So! Awareness is key (no thanks to Johnson & Johnson, which according to prosecutors, has known of the potential risks of talc since the ’80s yet failed to share the facts with consumers), and the moral of the story is that you should probably ditch any and all talc-based beauty products posthaste, especially if you’re putting them close to your vagina. Opt for one of these eight talc-free body powders instead—with prices ranging from less than $5 to $27, there’s something for everyone. Some of them were probably actually made for balls, but hey, it’s all the same.
Essential Oils – I like chamomile (Roman or German) and lavender essential oil for this DIY Baby Powder. They are two of the only essential oils considered safe for use with babies and also have wonderful anti-inflammatory and soothing properties when used on skin. Note: Essential oil use is not recommended for babies under 3 months of age because their skin is not yet mature, therefore making it more sensitive to essential oils.
If your having your first baby or your sixth baby, it doesn’t matter, you can request these baby freebies. I have compiled a huge list below and I update it daily with any new finds I may come across. You can bookmark the page or share with a friend or family member that is expecting. Remember, it takes about 6-8 weeks for most freebies to come in the mail.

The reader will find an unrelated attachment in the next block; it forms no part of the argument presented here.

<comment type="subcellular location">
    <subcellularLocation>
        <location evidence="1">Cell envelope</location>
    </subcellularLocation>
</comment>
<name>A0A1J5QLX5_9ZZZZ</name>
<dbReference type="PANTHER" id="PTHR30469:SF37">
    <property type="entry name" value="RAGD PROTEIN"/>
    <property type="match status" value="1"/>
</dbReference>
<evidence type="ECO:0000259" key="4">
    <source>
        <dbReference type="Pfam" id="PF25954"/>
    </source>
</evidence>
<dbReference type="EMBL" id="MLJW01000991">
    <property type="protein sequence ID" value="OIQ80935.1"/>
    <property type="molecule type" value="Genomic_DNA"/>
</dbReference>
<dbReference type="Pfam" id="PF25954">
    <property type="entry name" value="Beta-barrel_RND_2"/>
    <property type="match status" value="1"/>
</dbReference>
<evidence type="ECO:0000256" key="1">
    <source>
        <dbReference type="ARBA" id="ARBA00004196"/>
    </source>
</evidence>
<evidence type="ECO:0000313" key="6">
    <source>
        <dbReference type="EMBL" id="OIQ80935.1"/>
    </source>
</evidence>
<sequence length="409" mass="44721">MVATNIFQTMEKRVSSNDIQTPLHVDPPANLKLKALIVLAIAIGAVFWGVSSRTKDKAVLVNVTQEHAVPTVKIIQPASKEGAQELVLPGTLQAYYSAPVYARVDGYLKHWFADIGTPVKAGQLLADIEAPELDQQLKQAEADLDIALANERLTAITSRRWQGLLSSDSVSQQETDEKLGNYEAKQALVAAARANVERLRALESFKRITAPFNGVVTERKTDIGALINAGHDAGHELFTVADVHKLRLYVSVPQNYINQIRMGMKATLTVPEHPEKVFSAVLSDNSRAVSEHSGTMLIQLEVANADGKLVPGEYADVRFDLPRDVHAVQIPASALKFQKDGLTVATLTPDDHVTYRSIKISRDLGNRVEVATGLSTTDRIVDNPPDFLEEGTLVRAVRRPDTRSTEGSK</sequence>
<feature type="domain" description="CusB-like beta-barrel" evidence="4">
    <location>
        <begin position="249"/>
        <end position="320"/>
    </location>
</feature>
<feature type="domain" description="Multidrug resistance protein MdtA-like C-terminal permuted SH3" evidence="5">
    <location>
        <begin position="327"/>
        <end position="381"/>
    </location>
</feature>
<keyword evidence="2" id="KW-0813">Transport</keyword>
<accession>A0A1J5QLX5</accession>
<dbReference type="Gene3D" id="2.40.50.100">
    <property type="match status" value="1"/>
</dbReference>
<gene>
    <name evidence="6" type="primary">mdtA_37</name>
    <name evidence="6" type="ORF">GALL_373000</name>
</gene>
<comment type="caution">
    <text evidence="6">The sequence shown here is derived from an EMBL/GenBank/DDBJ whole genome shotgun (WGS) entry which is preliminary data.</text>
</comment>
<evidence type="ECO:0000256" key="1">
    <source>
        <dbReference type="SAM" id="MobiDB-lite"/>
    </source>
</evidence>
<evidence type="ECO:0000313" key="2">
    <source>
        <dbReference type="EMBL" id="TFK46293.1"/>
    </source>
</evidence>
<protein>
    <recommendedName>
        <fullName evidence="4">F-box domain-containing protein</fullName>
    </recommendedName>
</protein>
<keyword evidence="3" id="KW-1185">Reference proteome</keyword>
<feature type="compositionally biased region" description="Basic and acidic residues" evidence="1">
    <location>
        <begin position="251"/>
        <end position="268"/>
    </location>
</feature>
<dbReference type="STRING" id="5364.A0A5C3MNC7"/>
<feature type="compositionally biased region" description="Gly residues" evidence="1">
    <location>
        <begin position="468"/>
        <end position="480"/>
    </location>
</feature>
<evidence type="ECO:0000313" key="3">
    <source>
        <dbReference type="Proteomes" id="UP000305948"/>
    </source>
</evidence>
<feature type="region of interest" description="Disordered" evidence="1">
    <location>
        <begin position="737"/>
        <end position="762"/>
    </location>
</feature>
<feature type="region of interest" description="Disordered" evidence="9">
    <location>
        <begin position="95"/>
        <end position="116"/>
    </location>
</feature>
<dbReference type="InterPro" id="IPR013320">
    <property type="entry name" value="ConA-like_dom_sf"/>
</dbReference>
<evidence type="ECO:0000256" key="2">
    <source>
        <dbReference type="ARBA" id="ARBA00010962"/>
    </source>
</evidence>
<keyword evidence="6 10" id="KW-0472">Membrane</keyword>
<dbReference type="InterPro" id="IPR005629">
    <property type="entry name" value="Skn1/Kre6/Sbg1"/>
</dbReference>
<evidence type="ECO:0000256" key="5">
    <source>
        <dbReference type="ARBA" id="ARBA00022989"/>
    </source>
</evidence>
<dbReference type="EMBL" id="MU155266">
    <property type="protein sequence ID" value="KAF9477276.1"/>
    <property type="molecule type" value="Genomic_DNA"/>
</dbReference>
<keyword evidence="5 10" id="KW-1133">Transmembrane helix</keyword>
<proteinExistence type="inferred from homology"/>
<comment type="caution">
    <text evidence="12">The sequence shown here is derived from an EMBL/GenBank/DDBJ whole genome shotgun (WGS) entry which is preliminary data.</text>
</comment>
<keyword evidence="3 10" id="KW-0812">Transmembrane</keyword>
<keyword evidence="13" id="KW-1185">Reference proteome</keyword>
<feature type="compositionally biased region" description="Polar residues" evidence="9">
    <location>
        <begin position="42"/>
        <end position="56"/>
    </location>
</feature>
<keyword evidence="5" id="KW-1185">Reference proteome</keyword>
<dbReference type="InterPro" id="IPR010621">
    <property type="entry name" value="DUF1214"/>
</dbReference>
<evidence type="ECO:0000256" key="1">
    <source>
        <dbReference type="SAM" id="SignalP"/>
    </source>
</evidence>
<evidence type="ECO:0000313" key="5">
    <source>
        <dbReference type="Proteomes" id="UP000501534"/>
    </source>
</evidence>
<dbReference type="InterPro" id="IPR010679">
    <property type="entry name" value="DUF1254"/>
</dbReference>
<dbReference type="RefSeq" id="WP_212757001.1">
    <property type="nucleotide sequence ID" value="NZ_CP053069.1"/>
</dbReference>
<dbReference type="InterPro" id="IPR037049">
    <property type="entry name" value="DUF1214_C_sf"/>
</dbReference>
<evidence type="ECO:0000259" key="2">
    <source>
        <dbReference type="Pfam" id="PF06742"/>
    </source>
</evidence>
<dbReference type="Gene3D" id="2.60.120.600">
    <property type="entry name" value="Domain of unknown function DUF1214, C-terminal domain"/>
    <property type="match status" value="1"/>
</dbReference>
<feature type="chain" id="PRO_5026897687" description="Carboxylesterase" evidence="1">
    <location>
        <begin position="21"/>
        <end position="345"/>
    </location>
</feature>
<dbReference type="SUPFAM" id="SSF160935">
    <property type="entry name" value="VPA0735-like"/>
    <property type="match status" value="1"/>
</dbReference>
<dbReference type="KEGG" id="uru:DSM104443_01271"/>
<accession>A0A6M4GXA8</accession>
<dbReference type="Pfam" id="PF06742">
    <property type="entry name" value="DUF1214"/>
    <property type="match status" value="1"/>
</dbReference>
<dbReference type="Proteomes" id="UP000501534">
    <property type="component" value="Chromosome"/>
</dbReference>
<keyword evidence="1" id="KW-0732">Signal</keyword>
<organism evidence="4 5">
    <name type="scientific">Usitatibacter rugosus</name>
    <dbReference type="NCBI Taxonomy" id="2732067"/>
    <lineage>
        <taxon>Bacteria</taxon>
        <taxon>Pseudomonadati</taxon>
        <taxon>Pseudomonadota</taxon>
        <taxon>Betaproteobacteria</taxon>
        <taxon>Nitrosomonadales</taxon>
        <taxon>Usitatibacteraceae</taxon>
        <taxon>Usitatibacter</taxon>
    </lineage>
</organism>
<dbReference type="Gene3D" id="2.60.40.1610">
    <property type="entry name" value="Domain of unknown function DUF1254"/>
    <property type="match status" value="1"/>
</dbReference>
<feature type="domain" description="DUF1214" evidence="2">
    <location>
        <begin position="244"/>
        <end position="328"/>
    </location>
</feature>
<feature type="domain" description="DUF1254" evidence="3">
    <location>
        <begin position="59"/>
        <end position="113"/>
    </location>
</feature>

Get a new, separate email account to be used solely for your freebie hunting. This one is especially important if you value your inbox sanity! With a new free account (we love Gmail) you’ll be able to sign up for deals and free samples as often as you’d like without fear of an inbox full of spam. You also get the peace of mind of knowing that your everyday email isn’t associated with anything other than your personal affairs or work.
Currently, Baby Box University is available state-wide in Alabama, Colorado, New Jersey, Ohio, Texas and Virginia. It’s offered in several more states on a county by county basis. Check here for the latest list of participating states. Or, check with your doctor, hospital or county/city service divisions or email The Baby Box to find out if it’s available in your area.
Huggies Rewards follows the same model — download the app, earn points (here, you do get 500 just for signing up), and then shop the Huggies rewards marketplace. Again, it requires a heck of a lot of diaper purchases to accumulate enough points to get a free pack, but Huggies does offer additional ways to earn points — like participating in surveys, sharing on social media, and reading articles.
Other help may also be arranged. Some manufacturers issue coupons that parents can use to shop, or they give vouchers to pay for the diapers. The national companies may also coordinate fund raisers and partner with other regional businesses to help low income parents. Or they may provide surplus items to the diaper banks and non-profits that are listed below.